Although the government promises employment opportunities, the transport projects could not be more distant from the socio-economic realities of the majority. Indeed, upon closer inspection of the planned new touristic ports in Jounieh, Saida, and the airport expansion in Qleiat, one realizes that the Council lives in a fantastical world where “cruise ships” and “two marinas,” likely to be built on sea landfills, take precedence over a sustainable transportation system. Moreover, environmental impacts seem so negligible to the Council that no assessments seem necessary. In Saida, for instance, “cruise and commercial ships” will likely impact the local marine life and, by extension, the livelihoods of local fishermen. The Khaldeh-Nahr Ibrahim expressway is said to “reduce pollution,” while the airport in Qleiat will be rehabilitated to transport cargo and offer internal flights from the north to Beirut as a solution to traffic.  These infrastructures serve wealthy patrons, investors, and key players in the local and global supply chains, while aggravating the precariousness of the majority, especially around the “multi-use special economic zone” imagined in Tripoli across from the port. There, “factory buildings” replete with state-of-the-art infrastructure will be built and “leased at market rates” to “raise the standard of local enterprises,” and displace street vendors and small businesses.
What is certain is that both the World Bank and the government will continue to present these infrastructural projects as a path to economic growth measured in increases of GDP. However, historical precedents teach us that macro-economic indicators are often removed from living conditions. Between 1970-1990, for instance, infrastructural investments in Thailand, far exceeding any in the Global South, were met with a rise in GNP and per-capita income. But, they also produced “a steady increase in relative poverty” and a widening income gap between “the growth-recipient urban elites and the masses.” CEDRE will likely mean a similar fate in Lebanon, further exacerbating the existing gap. We need to oppose this kind of growth-centric, hasty, macro-economic infrastructural prescriptions of the Bank and the Council at all costs.
Taxation reform has been a key demand of this uprising, but neoliberal and infrastructural visions are even more important targets for channeling the growing dissent in the street. While the fate of this historical moment is still unclear, a vehement opposition to CEDRE, or any proposed development project benefiting the wealthy, must be part of future economic planning.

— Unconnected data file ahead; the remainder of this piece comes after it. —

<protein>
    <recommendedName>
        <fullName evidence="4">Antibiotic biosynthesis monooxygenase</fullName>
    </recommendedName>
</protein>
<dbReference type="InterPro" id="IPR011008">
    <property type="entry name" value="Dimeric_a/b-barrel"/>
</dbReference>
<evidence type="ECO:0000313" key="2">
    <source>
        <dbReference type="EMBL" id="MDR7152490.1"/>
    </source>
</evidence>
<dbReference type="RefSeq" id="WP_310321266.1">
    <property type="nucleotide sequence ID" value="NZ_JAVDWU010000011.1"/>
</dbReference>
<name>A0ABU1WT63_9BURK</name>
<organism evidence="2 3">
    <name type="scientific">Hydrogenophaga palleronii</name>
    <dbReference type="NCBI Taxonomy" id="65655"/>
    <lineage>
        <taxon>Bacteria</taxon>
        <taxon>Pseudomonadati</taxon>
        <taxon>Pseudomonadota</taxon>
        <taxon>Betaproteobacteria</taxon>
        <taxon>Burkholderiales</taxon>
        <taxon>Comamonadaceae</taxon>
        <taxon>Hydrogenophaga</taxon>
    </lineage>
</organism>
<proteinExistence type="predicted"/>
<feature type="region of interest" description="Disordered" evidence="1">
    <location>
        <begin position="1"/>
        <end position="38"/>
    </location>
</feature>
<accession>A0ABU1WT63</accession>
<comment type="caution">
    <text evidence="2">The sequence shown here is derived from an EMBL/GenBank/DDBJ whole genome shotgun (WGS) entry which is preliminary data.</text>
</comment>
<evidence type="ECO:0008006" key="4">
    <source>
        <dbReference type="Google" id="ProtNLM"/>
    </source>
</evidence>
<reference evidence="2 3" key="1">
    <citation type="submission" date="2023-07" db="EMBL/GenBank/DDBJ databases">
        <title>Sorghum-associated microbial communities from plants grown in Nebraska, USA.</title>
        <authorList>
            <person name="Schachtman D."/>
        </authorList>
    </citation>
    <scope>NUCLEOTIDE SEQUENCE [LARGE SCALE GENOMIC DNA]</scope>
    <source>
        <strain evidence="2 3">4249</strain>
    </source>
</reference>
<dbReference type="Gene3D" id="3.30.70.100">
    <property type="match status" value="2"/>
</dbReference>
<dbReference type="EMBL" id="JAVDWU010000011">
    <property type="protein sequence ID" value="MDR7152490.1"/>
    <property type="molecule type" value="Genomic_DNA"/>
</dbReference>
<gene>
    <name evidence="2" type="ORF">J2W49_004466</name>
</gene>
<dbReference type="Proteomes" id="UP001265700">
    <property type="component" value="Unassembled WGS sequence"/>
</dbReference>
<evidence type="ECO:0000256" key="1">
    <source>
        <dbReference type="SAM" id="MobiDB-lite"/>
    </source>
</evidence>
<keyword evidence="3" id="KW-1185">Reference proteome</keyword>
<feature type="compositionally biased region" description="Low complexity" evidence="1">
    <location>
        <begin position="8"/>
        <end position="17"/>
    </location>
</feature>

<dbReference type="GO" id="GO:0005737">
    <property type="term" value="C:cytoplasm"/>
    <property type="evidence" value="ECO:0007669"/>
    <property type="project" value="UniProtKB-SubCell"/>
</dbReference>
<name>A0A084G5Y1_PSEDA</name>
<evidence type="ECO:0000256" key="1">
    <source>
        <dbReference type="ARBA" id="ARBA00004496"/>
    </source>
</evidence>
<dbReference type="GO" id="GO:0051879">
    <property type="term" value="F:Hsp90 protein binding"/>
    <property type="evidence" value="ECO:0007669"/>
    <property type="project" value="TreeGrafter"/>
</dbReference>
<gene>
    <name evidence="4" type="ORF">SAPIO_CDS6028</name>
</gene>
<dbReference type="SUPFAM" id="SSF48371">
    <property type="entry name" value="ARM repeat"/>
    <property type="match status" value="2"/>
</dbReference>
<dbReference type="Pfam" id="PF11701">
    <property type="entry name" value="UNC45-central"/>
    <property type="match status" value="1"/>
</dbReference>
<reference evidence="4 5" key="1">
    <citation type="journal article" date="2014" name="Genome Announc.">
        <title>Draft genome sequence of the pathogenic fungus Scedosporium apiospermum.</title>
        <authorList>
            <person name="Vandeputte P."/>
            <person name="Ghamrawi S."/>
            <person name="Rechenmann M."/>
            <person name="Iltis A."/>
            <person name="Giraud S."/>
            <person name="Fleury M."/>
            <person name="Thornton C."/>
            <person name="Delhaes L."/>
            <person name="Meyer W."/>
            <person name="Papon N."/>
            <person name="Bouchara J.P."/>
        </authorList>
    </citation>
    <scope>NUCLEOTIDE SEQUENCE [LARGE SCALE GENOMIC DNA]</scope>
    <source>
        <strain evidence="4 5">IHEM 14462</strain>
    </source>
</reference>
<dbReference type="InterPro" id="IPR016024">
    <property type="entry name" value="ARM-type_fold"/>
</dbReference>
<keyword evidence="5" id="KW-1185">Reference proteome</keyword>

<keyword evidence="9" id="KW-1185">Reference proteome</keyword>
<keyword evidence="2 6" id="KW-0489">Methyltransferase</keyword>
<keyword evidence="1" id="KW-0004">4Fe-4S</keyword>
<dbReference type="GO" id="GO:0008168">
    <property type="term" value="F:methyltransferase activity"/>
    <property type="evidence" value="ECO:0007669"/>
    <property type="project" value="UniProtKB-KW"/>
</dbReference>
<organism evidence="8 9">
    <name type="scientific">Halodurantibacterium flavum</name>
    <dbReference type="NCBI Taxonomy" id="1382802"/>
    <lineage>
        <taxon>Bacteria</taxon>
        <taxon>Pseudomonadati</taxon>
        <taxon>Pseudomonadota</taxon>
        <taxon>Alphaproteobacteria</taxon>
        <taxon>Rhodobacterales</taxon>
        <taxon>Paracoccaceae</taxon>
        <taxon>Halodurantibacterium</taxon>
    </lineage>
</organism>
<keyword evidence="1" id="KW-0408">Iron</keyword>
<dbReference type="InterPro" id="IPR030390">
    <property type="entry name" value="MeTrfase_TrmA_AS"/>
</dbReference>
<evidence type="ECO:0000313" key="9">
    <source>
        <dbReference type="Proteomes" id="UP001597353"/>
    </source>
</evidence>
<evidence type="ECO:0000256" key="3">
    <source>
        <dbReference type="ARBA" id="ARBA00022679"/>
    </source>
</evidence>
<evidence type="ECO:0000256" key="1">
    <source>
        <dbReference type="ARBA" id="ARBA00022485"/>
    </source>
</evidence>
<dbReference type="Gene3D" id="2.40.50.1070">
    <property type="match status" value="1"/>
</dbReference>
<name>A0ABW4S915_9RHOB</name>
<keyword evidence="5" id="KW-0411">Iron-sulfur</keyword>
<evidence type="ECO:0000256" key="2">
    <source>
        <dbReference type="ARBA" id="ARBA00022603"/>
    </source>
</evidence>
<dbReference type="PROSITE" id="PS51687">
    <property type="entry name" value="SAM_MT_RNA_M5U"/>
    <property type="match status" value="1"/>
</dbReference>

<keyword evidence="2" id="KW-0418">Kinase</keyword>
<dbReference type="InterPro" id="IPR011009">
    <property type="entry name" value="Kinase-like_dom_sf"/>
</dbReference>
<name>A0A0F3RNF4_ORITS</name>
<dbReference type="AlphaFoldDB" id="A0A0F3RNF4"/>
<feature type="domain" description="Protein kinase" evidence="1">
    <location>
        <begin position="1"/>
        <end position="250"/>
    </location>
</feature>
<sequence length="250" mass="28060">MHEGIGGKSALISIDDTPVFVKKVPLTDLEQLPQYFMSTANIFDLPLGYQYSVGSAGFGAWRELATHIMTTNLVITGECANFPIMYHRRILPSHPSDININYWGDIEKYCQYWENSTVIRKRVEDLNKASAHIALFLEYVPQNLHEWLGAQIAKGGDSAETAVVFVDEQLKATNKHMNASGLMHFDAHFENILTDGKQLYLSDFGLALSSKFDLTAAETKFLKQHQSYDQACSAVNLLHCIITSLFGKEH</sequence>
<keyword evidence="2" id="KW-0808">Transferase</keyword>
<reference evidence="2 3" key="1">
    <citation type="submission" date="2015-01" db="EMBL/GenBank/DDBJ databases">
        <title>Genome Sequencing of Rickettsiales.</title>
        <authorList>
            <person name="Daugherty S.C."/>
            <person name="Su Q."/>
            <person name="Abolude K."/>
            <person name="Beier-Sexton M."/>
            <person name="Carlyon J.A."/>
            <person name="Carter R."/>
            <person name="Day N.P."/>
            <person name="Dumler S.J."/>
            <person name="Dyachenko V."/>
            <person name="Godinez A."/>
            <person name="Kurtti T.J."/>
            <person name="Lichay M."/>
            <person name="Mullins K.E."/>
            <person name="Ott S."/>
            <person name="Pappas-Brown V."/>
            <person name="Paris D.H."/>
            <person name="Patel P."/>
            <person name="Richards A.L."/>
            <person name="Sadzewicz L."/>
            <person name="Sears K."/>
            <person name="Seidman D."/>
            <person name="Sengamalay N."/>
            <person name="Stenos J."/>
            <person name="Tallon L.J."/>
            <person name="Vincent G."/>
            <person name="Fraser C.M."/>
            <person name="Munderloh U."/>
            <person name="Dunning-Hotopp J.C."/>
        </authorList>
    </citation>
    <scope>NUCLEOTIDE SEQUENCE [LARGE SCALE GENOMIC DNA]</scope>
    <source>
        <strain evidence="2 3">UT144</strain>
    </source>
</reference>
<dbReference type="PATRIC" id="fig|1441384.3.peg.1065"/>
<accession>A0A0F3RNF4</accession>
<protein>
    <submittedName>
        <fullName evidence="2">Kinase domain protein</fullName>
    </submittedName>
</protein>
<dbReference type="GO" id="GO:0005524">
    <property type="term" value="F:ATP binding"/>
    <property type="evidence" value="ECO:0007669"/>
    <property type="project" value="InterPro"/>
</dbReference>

Regarding Bisri, the emergence of a shifting consciousness beyond sectarian-clientelist geographies presents a watershed moment for local environmentalism, notably against the dam, but also against planned incinerators and touristic ports elsewhere. In this auspicious moment, it becomes possible to overcome the false distance of a catastrophic planning happening ‘there,’ and aspire to a commitment against environmental dispossession that casts aside myopic “not-in-my-backyard” politics, and embraces a radical resistance everywhere. 
* Sintia Issa is a researcher at the University of California Santa Cruz.
Keywords: Lebanon, Uprising, World Bank, Infrastructure, Environment
 Hadi Afif, “The Bisri Dam Project in Lebanon is a ‘Ticking Atomic Bomb.’” Beirut Today, July 16 2019..
 This is an exemplary but not unique collaboration between activists, scientists, and academics in Lebanon. For instance, academics and urbanists were at the forefront of the Civil Campaign to Protect the Dalieh of Raouché. These are useful collaborations to politicize science and academic knowledge, especially for the environmental justice struggles we will be witnessing increasingly around the globe.
 Brian Larkin, “The Politics and Poetics of Infrastructure,” Annual Review of Anthropology 42: 328 (2013).
 Sarvepalli Gopal, Jawaharlal Nehru: An Anthology, Delhi: Oxford University Press, 214 (1980).
 Nikhil Anand, Akhil Gupta and Hannah Appel, The Promise of Infrastructure, Durham, NC and London: Duke University Press, 2 (2018).
 Barbara Rose Johnston, “The Chixoy Dam is Development at Its Worst” Counterpunch, March 22 2011.
 World Bank, “World Development Report 1994: Infrastructure for Development,” London and New York: Oxford University Press, iii (1994).
 Economist Tooraj Jamasb reveals that in the 90s different forms of electricity privatization amounted to US$160.7 billion in 70 countries of the Global South. Tooraj Jamasb, “Between the State and Market: Electricity Sector Reform in Developing Countries.” Utilities Policy 14: 14-30 (2006).
 Stephane Hallegatte, Jun Rentschler, and Julie Rozenberg, “Lifelines: The Resilient Infrastructure Opportunity.” Sustainable Infrastructure, Washington, DC: World Bank, xiv (2019).
 Ibid, 88.
 Ibid, xiii.
 CEDRE, “Government of Lebanon: Vision for Stabilization, Growth and Employment,” April 6, 2018, 1..
 Ibid, 6.
 CEDRE, “Government of Lebanon: Capital Investment Program, Potential PPP Infrastructure Projects,” April 6, 2018. The proposed Bisri dam precedes CEDRE, but CEDRE accounts for the cost of its land expropriation.
 Visions for Stabilization, 6.
 Capital Investment Program, 4-5.
 Ibid, 5.
 Ibid, 3.
 The exact quote: “Reduce road travelling and thus congestion between Tripoli and Beirut through domestic flights for cargo and low cost carriers.” Capital Investment Program, 2.
 Capital Investment Program, 18.
 Robert Daley, “Infrastructural Adjustment: The Political Economy of Infrastructure Development and Marginalization in Thailand.” Crossroads: An Interdisciplinary Journal of Southeast Asian Studies 10 (1): 77-112 (1996).
 Not In My Backyard, or NIMBY, refers to a form of environmental politics that opposes the development of infrastructure, notably waste incinerators, because of its close proximity to a given community, while potentially supporting it elsewhere for self-preservation.